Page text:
/ School climbing wall funding advice

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baker - on 11 Sep 2013
Does anyone have any experience of raising funds or obtaining a grant for a school climbing wall that could also be opened up to the public.

The school I teach at has great potential for an indoor (and possibly an outdoor) wall. I have looked into possible options but would appreciate any advice, especially from anyone who has obtained a government grant or similar funding before.

Thanks in advance...
stuartholmes - on 11 Sep 2013
In reply to baker: Google a company called zig zag climbing walls. On there website they mention funding. Failing that contact your local round table.

If not consider a social enterprise. You could even build it as a school project or offer it to a local uni as a project.

Hope this helps
Exile - on 12 Sep 2013
In reply to baker:

Awards for All, (lottery,) would be worth a look - up to £10,000 reasonably easily obtained if you word the application correctly.
baker - on 12 Sep 2013
In reply to Exile: Thanks for your reply, I have looked into the sports funding through the lottery and their appears to be two options:

1. Up to £10,000 sports grant (this wont cover the full cost of the wall but is an option alongside additional fund raising)

2. Up to £250,000 community action grant. The application would need to be focused around providing a sport to the community that currently doesn't exist in the local area (there isn't a climbing wall available in the local area so this is a good option).

I would like to apply for the second option but wondered if anyone has done similar that I can get help from. Or if there are any other better options.

Cheers for your suggestions...
johnnorley on 13 Sep 2013
In reply to baker: i have some previous experience of opening a wall in a sports centre/community charity facility. happy to give some advice or lend a hand with the application if needed. drop me a line on email and we can take from there if you wish
Valaisan on 13 Sep 2013
In reply to baker:

Try Crowd Funding: http://en.wikipedia.org/wiki/Crowdfunding

Google crowd funders in the UK. The Government provide good advice and support for this also.

A part school/part community based sports project which can generate revenue (from public users) sounds perfect for this kind of project. Some of the types of dividends on offer (presented in your business plan) can be free access for shareholders and discounted climbing gear if you get a retailer or brand on board.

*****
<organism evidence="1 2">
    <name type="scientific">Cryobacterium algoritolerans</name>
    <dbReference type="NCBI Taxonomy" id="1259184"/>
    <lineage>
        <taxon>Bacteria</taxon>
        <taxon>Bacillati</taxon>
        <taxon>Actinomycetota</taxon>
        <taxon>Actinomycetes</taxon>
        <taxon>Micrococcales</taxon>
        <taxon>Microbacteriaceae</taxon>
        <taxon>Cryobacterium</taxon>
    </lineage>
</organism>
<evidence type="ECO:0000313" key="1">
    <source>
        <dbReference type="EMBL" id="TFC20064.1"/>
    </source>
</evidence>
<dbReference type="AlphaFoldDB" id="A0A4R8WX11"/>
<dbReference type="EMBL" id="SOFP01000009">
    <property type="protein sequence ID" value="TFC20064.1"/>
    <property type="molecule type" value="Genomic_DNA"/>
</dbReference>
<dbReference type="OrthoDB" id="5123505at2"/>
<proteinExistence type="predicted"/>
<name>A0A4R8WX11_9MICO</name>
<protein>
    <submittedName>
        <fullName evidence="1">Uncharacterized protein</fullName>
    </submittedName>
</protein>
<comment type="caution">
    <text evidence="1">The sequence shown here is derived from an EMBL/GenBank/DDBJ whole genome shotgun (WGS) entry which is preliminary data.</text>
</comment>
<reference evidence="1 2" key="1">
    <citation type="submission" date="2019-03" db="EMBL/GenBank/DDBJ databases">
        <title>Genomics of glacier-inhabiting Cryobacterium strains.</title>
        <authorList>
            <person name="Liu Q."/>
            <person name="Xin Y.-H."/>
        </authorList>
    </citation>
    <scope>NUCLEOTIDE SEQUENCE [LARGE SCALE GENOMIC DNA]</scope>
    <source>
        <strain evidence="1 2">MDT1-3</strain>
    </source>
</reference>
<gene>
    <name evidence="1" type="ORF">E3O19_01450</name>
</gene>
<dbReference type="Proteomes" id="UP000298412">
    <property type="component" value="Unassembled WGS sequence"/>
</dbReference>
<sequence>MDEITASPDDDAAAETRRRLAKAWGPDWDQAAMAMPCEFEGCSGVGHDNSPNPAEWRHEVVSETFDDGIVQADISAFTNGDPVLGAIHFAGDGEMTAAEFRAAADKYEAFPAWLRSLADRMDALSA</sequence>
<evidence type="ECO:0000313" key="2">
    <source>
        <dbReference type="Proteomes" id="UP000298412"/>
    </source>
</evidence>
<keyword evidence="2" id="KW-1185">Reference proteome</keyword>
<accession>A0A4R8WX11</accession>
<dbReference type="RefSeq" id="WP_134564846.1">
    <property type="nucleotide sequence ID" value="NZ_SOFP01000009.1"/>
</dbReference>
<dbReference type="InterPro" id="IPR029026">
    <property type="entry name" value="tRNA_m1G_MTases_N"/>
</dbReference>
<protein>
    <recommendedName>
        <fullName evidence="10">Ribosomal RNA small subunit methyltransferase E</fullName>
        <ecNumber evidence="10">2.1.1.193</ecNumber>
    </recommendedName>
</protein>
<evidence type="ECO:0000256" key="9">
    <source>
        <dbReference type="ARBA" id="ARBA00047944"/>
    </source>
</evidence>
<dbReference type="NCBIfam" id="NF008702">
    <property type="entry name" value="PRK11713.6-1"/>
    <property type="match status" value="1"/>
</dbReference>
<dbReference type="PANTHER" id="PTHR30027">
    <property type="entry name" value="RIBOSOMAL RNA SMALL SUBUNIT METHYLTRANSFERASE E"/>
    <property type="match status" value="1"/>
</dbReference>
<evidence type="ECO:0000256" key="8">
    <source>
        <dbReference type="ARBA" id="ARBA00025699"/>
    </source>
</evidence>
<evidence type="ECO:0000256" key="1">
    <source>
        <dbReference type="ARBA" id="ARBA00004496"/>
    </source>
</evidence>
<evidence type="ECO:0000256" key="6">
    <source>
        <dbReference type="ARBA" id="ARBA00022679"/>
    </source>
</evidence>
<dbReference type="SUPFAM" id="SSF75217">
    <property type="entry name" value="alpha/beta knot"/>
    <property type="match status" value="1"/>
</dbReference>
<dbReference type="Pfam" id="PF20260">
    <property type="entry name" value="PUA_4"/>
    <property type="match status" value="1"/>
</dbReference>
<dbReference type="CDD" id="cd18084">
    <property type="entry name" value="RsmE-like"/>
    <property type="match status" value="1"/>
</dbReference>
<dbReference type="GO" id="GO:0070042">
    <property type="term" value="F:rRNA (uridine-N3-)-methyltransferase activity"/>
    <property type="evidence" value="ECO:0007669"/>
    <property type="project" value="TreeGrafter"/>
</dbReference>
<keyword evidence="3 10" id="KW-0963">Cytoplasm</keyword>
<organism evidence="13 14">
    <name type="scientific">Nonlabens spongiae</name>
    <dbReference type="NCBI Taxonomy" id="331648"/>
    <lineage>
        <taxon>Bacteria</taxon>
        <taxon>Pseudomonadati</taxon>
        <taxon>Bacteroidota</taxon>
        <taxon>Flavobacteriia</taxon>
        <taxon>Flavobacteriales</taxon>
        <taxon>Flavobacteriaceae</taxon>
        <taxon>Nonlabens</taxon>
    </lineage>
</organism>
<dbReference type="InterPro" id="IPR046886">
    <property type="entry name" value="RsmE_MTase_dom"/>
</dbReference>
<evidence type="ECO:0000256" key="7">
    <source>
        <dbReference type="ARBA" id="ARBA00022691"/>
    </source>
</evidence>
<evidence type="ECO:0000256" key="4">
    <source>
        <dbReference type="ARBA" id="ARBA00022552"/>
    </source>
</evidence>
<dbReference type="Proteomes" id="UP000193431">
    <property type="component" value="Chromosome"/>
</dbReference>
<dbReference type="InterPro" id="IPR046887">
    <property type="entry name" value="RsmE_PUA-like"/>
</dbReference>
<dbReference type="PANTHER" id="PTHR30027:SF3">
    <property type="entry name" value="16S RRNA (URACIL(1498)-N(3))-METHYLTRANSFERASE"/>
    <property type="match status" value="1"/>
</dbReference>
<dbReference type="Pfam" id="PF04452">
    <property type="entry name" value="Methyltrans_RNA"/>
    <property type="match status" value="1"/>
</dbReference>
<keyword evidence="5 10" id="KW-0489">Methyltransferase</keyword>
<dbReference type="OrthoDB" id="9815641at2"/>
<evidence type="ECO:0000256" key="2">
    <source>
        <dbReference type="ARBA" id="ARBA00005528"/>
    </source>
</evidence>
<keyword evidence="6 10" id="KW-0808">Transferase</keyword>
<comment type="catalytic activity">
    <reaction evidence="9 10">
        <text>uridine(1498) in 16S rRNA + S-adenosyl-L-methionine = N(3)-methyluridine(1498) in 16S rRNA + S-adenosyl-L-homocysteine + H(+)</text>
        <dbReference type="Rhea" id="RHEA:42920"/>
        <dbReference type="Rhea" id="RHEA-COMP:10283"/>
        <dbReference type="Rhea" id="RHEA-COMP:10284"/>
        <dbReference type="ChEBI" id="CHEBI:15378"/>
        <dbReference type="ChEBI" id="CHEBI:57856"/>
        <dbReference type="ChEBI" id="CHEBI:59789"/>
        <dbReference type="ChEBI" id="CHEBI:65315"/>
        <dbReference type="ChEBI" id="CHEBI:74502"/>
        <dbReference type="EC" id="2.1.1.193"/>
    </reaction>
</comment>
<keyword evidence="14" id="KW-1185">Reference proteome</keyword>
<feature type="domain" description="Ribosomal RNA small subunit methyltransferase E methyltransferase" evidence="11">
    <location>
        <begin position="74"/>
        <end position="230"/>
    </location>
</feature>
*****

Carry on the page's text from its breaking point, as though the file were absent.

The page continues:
I've done loads of fundraising at all levels over many years; happy to advise for free when I have time.

Where's the school?
tlm - on 13 Sep 2013
In reply to baker:

Don't forget to factor in the costs for running the wall, which can be substantial (including new route setting).

You could try asking the bmc for advice - they have several articles here to start you off:


You can also get the bmc climbing wall manual from them:

The association of british climbing walls might also be useful:

Carolyn - on 13 Sep 2013
In reply to baker:

If you envisage that opening it to the public will eventually provide a reasonable income, you might be able to get loan funding aimed at social enterprises that'd cover some of the cost. Certainly worth Googling "Social enterprise <your area>" or similar to see what support might be available.
In reply to baker:

Climbing wall solutions has a list of all major funding providers for school installs, details of how to apply etc. It's really useful. Contact Ron there and he'll drop you an email with it
In reply to 65m moderate millington:

Incidentally, I'm nothing to do with climbing wall solutions!
BMC Office - on 20 Sep 2013
In reply to baker: The BMC's new Regional Development Team are just starting to pull together information for schools with walls so it may be worth dropping them a line on this. Contact details are Elizabeth@thebmc.co.uk (London area), Jane@thebmc.co.uk (West England), RobG@thebmc.co.uk (East England).
Pete Cook - on 13 Oct 2013
In reply to baker: Speak to Ron, as he may have contacts in this area.

Sonjita - on 13 Oct 2013
In reply to baker:
Try the Rotary Club, they're usually very keen to help out with things like that.

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